If you look at the building on the right side and find the top window on the left side, that was my living room window. The one thing that automatically pops into my mind when I think about that living room is the shaggy, putrid orange carpeting that would be considered retro and fashionable now. Come to think of it, I probably wouldn’t mind seeing it in my bedroom now – definitely not the living room.
As far as I’ve seen on the company’s website, the floors are an up-to-date hardwood now, and the 70’s style, metal kitchen cabinets and old appliances received a dramatic upgrade. Still, when I think about the inside of that apartment I will never see again, everything is the same – as if it has to stay the same in my mind or else it never happened.
35 years later I see my Dad dozing off on the couch listening to Tom Brokaw. Once my Dad goes to bed, I see my Mom basking in the glow of Highway to Heaven. I see the huge coffee table with the four removable panes of glass on the top. There were more crumbs underneath the frames of those glass squares than you would ever find under the seat of your car. I see the small Christmas tree my brother and I decorated with Voltron lions made of cardboard. I’ll never let go of the time my brother decided to wake me in the middle of the night wearing his Jason Voorhies hockey mask and how badly I wanted to elbow him in the lip for doing so. I miss the holiday parties with the neighbors my family and I haven’t spoken to in decades, and I miss my mom telling me to stop sticking my tongue out while doing homework at the coffee table. Occasionally, I wonder if I still stick my tongue out when I write since she’s not here to catch me.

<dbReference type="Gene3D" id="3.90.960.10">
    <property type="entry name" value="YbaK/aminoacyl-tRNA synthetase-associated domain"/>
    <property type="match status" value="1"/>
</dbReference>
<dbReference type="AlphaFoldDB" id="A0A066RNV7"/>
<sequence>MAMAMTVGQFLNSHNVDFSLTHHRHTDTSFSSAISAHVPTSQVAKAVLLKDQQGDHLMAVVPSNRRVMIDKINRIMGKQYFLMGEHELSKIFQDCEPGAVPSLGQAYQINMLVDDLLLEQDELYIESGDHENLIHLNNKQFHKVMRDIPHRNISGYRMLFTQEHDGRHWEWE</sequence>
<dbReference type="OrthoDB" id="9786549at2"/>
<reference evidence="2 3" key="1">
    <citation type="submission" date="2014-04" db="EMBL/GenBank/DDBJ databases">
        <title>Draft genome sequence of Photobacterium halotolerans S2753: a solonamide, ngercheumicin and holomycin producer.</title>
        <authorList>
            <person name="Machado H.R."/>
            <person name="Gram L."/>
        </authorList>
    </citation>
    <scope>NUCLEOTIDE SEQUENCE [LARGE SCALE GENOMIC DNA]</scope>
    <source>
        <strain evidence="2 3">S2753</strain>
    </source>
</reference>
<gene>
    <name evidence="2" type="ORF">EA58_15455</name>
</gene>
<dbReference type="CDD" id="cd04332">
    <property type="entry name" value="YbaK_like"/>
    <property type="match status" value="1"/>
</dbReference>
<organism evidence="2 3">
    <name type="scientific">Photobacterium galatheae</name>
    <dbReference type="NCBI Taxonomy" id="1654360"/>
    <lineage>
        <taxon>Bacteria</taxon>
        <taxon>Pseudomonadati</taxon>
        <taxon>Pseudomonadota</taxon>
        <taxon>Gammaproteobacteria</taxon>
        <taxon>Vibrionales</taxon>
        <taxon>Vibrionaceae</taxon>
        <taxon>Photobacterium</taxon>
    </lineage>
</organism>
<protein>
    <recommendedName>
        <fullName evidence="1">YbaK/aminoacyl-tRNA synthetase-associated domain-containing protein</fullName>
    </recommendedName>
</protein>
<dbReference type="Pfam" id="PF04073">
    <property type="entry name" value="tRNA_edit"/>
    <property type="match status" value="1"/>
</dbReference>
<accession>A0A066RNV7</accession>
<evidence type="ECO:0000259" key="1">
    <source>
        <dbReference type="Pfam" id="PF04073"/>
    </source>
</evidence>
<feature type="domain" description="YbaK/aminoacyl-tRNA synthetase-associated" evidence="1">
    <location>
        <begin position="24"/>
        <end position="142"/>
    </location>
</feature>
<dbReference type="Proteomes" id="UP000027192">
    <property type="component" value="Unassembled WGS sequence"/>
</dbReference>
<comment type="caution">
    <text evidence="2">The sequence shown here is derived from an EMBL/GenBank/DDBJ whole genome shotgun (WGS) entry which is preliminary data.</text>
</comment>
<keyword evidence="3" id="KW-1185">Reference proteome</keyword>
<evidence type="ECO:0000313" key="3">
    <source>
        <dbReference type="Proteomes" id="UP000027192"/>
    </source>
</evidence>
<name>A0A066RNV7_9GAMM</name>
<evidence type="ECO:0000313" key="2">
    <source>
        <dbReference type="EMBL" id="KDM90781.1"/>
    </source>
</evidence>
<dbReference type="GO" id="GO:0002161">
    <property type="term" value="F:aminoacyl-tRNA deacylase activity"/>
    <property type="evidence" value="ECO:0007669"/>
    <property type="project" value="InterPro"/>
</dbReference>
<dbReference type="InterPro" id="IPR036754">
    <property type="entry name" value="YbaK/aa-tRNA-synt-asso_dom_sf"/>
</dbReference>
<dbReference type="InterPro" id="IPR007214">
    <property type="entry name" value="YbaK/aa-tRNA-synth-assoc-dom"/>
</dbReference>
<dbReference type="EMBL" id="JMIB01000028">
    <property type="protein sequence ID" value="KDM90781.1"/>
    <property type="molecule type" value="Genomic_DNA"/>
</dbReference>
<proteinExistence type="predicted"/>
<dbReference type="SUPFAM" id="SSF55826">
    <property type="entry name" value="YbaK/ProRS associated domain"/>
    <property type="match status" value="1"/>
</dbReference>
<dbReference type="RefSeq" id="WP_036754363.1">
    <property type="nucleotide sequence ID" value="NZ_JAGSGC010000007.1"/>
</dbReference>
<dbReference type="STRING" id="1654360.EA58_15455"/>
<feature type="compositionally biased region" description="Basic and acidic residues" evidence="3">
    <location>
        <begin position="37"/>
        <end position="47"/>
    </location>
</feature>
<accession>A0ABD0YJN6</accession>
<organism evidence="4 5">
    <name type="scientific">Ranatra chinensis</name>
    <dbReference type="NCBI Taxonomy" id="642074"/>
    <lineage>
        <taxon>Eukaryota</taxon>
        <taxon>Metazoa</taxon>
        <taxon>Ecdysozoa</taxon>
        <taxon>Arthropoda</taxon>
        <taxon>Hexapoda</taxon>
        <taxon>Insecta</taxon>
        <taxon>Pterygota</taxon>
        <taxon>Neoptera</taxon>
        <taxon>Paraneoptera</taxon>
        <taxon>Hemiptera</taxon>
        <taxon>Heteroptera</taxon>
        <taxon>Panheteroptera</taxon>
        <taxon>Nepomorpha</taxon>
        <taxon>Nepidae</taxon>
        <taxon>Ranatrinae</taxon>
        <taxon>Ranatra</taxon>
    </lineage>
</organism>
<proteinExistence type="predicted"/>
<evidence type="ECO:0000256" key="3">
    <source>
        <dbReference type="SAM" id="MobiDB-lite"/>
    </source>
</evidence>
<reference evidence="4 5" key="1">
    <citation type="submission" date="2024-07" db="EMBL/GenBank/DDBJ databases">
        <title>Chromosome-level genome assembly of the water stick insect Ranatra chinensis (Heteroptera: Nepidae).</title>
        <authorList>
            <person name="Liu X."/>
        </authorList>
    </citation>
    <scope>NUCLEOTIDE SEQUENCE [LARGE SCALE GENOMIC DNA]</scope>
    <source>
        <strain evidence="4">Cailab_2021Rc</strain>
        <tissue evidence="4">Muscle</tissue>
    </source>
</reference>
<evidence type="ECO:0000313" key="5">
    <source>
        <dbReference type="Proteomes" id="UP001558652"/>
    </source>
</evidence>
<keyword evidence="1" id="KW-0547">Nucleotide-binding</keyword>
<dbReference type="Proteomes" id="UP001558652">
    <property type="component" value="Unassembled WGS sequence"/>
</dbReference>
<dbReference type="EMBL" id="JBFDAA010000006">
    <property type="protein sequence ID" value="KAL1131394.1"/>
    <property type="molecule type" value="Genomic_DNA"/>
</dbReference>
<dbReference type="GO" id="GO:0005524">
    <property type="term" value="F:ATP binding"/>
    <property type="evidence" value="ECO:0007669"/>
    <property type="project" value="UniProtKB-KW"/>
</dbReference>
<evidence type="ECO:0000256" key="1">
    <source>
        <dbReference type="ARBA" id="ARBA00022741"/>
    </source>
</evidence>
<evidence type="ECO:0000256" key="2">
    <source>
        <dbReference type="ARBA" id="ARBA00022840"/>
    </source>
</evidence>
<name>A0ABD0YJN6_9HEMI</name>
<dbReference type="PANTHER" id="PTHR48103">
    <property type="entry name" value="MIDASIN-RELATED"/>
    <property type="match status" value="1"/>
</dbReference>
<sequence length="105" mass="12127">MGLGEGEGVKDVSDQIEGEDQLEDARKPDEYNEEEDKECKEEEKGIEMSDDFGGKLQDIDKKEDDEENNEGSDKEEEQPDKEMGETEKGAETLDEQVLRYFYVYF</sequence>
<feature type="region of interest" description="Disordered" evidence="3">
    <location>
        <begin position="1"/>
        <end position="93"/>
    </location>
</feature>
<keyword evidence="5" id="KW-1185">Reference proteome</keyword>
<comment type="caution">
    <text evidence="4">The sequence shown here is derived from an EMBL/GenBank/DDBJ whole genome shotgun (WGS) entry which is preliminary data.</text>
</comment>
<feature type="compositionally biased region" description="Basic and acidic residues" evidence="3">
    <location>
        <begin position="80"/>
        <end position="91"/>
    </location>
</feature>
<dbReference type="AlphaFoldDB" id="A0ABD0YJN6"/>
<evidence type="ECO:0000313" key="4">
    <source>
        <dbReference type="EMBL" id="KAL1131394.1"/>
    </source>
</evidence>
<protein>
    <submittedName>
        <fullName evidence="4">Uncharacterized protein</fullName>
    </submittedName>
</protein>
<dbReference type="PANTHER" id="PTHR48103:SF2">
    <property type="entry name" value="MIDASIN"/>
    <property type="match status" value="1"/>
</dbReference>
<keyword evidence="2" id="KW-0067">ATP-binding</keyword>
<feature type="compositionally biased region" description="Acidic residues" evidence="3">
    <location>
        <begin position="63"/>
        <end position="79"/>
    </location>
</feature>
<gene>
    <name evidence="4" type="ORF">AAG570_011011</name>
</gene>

I guess it’s a good thing I’d never have the guts to knock on the current tenants’ door and ask to take a quick look inside. Number one, that is simply not the world we live in now. I don’t want to contribute to some psycho killer’s nipple belt. Number two, I’m not in the mood to see the fake granite countertops, the shiny wood floors, and the new vanity sink in the no-longer-blue bathroom. What it was is what it will always be, and I good with that.
The flagpole my brother pulled a Flick from A Christmas Story stunt on is gone, but the tall tree that faced our living room window remains. It seemed to have lower branches back then. I might have been the only kid in the neighborhood who never climbed that sucker, but I can’t say I never tried breakdancing on broken down cardboard in front of it. I freakin loved the movie Breakin. Regardless, when you grow up with a brother and a group of his friends who are six years older, you get into whatever shit they get into, good or bad.
This was the backyard – the communal backyard I would say. A vast majority of my time with family and family-friends was spent in this backyard. Today, it’s doubtful both the upstairs and downstairs units amicably share this space. If I’m wrong, I will be quite happy being wrong.
But there was a time when this was the most lively backyard in the entire complex. Without that sidewalk, I never would have learned to ride a bike, with and without the training wheels. Parties, weddings, barbecues, car washes, kiddie pools, street hockey, lightening bug catching, remote control car racing, snow shoveling, and parking space claiming (after the shoveling) were only a few of the good times that this area housed.
Now only the ghosts remain. But hopefully the ghost of the old apartment manager/land lady is long gone. That pit viper hated every human being on Earth and went ballistic when my mother and the neighbors tried planting a vegetable garden. Yes, ladies and gentlemen, Karens were alive and well in the 80’s too.
I’m going to pause there on my little poetic journey down memory lane for now, but look out for the next chapter coming soon. Until then, it’s Taylor Ham in the north, pork roll in the South.